A history of England from the first invasion by the Romans (to the Revolution in 1688).

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Doman, 1844

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Page 311 - I am still alive, and with the help of God I still shall conquer ! ' The men-at-arms once more returned to attack the redoubts, but they were again repelled by the impregnable phalanx of the Saxons. The Duke now resorted to the stratagem of ordering a thousand horse to advance, and then suddenly retreat, in the hope of drawing the enemy from his intrenchments.
Page 312 - He ordered a division of horse to flee : they were pursued ; and the temerity of the pursuers was punished with instant destruction. The same feint was tried with equal success in another part of the field. These losses might diminish the numbers of the English : but the main body obstinately maintained its position ; and bade defiance to every effort of the Normans *. During the engagement William had given the most signal proofs of personal bravery. Three horses had been killed under him ; and...
Page 316 - By the lord," said the inferior, placing his hands between those of his chief, " I promise to be faithful and true ; to love all that thou lovest, and shun all that thou shunnrat, conformably to the laws of God and man ; and never in will or weald (power), in word or work, to do that which thou loathest, provided thou hold me as I mean to serve, and fulfil the conditions to which we agreed when I subjected myself to thee, and chose thy...
Page 313 - William, attracted by the cries of the combatants, was hastening to the place, he met Eustace of Boulogne and fifty knights fleeing with all their speed. He called on them to stop: but the earl, while he was in the act of whispering into the ear of the Duke, received a stroke on the back, which forced the blood out of his mouth and nostrils. He was carried in a state of insensibility to his tent: William's intrepidity hurried him forward to the scene of danger.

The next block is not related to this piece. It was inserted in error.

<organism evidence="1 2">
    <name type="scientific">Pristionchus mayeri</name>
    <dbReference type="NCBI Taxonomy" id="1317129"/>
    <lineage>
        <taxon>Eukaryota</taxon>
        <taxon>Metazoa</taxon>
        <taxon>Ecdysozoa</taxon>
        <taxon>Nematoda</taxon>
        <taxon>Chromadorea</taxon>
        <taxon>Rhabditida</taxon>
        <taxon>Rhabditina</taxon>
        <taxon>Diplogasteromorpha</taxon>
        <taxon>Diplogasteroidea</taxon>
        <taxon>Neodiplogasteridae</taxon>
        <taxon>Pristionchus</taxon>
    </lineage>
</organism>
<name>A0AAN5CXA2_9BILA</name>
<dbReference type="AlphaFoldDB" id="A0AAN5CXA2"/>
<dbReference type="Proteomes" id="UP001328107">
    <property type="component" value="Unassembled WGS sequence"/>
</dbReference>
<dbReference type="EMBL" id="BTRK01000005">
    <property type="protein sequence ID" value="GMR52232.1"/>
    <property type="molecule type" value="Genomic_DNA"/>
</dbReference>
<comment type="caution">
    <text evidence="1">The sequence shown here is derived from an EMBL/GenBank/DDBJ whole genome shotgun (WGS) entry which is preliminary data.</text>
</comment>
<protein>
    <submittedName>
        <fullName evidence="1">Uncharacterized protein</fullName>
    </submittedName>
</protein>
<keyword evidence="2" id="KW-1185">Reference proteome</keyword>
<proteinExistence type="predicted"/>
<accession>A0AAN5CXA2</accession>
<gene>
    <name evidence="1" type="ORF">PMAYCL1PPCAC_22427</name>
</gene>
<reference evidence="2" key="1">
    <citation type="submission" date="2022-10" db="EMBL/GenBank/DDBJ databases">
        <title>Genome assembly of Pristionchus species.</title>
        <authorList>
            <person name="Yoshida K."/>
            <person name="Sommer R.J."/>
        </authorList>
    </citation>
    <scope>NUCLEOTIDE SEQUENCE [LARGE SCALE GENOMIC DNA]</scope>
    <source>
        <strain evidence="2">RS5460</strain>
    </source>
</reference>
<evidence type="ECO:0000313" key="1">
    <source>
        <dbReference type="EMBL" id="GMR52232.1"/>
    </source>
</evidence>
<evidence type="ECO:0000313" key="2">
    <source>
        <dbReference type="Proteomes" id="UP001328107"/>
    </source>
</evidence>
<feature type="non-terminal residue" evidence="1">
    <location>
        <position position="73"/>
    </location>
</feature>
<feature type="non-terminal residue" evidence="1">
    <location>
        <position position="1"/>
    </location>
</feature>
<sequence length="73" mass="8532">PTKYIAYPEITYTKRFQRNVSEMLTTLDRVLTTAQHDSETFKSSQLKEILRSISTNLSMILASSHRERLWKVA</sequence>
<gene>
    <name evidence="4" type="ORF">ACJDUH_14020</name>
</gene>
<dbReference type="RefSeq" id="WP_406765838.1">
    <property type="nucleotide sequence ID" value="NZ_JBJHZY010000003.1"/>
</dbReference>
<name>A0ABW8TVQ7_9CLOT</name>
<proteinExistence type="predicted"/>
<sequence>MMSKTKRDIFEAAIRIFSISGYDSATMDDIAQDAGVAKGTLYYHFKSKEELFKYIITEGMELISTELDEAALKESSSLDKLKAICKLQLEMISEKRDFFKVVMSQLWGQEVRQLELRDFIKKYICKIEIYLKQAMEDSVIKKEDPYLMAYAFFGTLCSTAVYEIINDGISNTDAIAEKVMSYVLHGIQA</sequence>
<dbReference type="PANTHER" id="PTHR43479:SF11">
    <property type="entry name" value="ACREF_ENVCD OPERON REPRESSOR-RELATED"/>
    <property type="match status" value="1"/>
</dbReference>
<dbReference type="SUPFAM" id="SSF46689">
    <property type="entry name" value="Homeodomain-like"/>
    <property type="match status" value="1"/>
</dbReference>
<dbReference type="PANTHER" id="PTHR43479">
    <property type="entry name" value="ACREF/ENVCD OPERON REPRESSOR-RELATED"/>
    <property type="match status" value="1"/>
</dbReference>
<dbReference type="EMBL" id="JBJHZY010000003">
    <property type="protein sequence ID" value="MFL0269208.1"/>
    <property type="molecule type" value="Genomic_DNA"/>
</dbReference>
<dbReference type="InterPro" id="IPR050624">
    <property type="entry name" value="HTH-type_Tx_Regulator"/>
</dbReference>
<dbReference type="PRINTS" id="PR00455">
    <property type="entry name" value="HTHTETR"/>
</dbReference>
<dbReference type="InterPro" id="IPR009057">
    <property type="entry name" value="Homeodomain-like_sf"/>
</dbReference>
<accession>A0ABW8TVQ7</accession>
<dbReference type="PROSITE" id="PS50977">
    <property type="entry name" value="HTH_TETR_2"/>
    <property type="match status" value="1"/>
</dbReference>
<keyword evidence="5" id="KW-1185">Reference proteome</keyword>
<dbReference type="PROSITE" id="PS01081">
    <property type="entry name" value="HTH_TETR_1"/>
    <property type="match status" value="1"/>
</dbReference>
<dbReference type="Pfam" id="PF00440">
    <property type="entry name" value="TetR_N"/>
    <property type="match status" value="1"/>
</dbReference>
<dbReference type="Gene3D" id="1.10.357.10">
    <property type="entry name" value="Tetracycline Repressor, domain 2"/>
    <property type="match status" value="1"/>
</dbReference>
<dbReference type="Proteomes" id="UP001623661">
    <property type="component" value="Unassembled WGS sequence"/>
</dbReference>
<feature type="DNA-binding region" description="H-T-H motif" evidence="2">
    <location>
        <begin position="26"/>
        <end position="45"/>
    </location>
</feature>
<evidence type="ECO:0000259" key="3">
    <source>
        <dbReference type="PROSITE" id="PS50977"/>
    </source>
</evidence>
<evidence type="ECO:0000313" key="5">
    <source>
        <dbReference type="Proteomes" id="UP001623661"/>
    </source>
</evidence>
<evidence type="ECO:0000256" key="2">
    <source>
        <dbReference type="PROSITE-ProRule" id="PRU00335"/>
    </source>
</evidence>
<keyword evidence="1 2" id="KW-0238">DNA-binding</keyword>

Page 75 - While he was in possession of this dignity, he received intelligence that forty strangers had landed on the isle of Thanet. These were Augustine and his associates, partly Gauls, partly Italians, whom Pope Gregory the Great had sent for the benevolent purpose of converting the pagans. Ethelbert could not be unacquainted with the Christian religion. It was probably the belief of the majority of the British slaves in his dominions : it was certainly professed by his queen Bertha, the daughter of Charibert,...
Page 351 - Africa, they are said to have carried off, not only their own countrymen, but even their friends and relatives; and to have sold them as slaves in the ports of the continent. The men of Bristol were the last to abandon this nefarious traffic. Their agents travelled into every part of the country : they were instructed to give the highest price for females in a state of pregnancy : and the slave-ships regularly sailed from that port to Ireland, where they were secure of a ready and profitable market.
Page 312 - Leofwin had perished already: but as long as he. survived, no man entertained th* apprehension of defeat or admitted the idea of flight. A little before sunset an arrow shot at random, entered his eye. He instantly fell ; and the knowledge of his fall relaxed the efforts of the English. Twenty Normans undertook to seize the royal banner ; and effected their purpose, but with the loss of half their number.
Page 58 - Gaul * : others, under the guidance of Vortigern, the most powerful of the British kings, had recourse to an expedient, which, however promising it might appear in the outset, proved in the result most fatal to the liberty of their country.
Page 337 - The prmcipal members- seem to have been the spiritual and temporal thanes, who held immediately of the crown, and who could command the services of military vassals. It was necessary that the king should obtain the assent of these to all legislative enactments : because without their acquiescence and support it was impossible to carry them into execution. To many charters we have the signatures of the witan. They seldom exceed thirty in number ; they never amount to sixty.
Page 266 - I next complained to the pope, and expressed my displeasure that such immense sums were extorted from my archbishops when, according to custom, they visited the apostolic see to obtain the pallium. A decree was made that this grievance should cease. Whatever I demanded for the benefit of my people, either of the pope or the emperor or the princes through whose dominions lies the road to Rome, was granted willingly and confirmed by their oaths in the presence of four archbishops, twenty bishops and...

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